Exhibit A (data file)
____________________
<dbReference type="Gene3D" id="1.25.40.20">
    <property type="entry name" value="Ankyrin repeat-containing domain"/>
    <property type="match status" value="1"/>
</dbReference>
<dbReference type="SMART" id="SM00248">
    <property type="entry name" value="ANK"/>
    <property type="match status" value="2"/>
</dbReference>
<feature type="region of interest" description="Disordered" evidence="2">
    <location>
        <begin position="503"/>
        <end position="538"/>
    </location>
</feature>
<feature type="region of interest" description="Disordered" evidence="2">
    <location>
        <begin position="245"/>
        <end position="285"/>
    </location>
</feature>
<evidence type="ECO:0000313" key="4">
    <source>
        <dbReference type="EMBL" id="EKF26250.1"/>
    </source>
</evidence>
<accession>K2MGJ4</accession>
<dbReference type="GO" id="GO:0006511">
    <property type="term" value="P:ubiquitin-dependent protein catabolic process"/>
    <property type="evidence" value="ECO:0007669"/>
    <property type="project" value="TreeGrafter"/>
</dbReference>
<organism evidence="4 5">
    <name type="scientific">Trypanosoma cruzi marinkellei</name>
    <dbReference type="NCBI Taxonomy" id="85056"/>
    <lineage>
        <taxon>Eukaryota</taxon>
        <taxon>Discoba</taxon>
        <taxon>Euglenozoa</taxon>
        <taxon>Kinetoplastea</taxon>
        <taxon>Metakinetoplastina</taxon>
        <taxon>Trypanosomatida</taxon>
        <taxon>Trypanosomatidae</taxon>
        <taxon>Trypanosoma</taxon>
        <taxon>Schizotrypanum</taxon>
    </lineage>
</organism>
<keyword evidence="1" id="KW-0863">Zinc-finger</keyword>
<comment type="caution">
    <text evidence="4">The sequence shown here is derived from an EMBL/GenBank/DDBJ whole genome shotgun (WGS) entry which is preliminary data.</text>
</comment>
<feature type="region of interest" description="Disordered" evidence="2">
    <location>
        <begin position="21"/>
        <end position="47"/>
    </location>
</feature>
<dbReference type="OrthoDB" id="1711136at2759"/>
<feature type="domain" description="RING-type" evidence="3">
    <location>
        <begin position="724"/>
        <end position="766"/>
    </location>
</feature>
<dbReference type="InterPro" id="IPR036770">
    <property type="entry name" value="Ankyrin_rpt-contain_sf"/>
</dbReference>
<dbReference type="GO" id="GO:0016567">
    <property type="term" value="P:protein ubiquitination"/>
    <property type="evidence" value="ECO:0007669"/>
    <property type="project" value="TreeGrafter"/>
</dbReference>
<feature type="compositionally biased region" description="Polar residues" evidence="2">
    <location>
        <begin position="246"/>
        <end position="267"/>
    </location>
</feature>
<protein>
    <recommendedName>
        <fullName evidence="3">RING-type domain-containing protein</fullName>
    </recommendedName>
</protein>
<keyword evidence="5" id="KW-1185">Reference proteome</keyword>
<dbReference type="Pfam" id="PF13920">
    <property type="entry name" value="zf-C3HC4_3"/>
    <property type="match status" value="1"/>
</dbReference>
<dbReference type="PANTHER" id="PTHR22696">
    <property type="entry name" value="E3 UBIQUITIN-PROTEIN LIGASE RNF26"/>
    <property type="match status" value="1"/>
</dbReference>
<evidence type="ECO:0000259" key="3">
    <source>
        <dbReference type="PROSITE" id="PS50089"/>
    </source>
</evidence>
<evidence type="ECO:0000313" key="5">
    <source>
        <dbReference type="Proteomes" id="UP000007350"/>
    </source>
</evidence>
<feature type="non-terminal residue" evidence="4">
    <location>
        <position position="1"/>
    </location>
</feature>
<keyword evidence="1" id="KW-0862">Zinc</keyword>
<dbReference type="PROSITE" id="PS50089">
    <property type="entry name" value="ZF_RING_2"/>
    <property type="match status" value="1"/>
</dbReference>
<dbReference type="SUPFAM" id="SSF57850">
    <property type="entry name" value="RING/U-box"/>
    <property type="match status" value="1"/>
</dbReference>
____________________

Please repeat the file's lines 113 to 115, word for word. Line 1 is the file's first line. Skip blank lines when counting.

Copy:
    <property type="entry name" value="RING/U-box"/>
    <property type="match status" value="1"/>
</dbReference>